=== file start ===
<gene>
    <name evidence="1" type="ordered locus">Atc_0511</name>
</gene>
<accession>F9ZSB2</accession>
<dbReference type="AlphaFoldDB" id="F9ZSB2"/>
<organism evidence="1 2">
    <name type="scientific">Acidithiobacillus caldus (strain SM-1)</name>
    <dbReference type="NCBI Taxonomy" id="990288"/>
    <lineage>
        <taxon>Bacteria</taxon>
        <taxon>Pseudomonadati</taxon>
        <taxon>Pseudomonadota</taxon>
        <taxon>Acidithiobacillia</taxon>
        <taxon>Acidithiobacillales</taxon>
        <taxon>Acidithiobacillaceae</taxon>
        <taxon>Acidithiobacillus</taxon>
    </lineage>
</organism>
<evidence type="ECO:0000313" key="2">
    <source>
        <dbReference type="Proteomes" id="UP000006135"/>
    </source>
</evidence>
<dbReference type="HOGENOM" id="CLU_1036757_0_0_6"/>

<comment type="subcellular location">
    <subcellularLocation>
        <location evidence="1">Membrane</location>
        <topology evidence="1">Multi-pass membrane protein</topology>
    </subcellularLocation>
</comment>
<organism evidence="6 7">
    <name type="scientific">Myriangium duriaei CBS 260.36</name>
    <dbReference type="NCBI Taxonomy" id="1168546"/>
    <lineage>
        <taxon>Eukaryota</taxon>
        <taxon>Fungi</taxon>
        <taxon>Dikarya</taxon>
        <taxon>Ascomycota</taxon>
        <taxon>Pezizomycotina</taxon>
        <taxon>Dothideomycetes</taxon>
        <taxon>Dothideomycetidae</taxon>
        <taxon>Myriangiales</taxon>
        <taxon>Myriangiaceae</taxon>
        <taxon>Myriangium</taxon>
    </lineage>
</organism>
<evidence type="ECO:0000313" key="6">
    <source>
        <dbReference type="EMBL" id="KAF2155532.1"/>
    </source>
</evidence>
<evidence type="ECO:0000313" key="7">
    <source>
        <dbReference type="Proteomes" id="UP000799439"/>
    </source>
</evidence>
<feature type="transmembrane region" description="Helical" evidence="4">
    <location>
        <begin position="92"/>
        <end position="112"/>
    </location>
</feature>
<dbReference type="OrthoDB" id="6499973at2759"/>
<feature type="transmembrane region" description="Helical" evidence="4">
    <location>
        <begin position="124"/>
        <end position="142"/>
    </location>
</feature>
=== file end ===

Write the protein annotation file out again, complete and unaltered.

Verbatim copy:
<gene>
    <name evidence="1" type="ordered locus">Atc_0511</name>
</gene>
<accession>F9ZSB2</accession>
<dbReference type="AlphaFoldDB" id="F9ZSB2"/>
<organism evidence="1 2">
    <name type="scientific">Acidithiobacillus caldus (strain SM-1)</name>
    <dbReference type="NCBI Taxonomy" id="990288"/>
    <lineage>
        <taxon>Bacteria</taxon>
        <taxon>Pseudomonadati</taxon>
        <taxon>Pseudomonadota</taxon>
        <taxon>Acidithiobacillia</taxon>
        <taxon>Acidithiobacillales</taxon>
        <taxon>Acidithiobacillaceae</taxon>
        <taxon>Acidithiobacillus</taxon>
    </lineage>
</organism>
<evidence type="ECO:0000313" key="2">
    <source>
        <dbReference type="Proteomes" id="UP000006135"/>
    </source>
</evidence>
<dbReference type="HOGENOM" id="CLU_1036757_0_0_6"/>

<comment type="subcellular location">
    <subcellularLocation>
        <location evidence="1">Membrane</location>
        <topology evidence="1">Multi-pass membrane protein</topology>
    </subcellularLocation>
</comment>
<organism evidence="6 7">
    <name type="scientific">Myriangium duriaei CBS 260.36</name>
    <dbReference type="NCBI Taxonomy" id="1168546"/>
    <lineage>
        <taxon>Eukaryota</taxon>
        <taxon>Fungi</taxon>
        <taxon>Dikarya</taxon>
        <taxon>Ascomycota</taxon>
        <taxon>Pezizomycotina</taxon>
        <taxon>Dothideomycetes</taxon>
        <taxon>Dothideomycetidae</taxon>
        <taxon>Myriangiales</taxon>
        <taxon>Myriangiaceae</taxon>
        <taxon>Myriangium</taxon>
    </lineage>
</organism>
<evidence type="ECO:0000313" key="6">
    <source>
        <dbReference type="EMBL" id="KAF2155532.1"/>
    </source>
</evidence>
<evidence type="ECO:0000313" key="7">
    <source>
        <dbReference type="Proteomes" id="UP000799439"/>
    </source>
</evidence>
<feature type="transmembrane region" description="Helical" evidence="4">
    <location>
        <begin position="92"/>
        <end position="112"/>
    </location>
</feature>
<dbReference type="OrthoDB" id="6499973at2759"/>
<feature type="transmembrane region" description="Helical" evidence="4">
    <location>
        <begin position="124"/>
        <end position="142"/>
    </location>
</feature>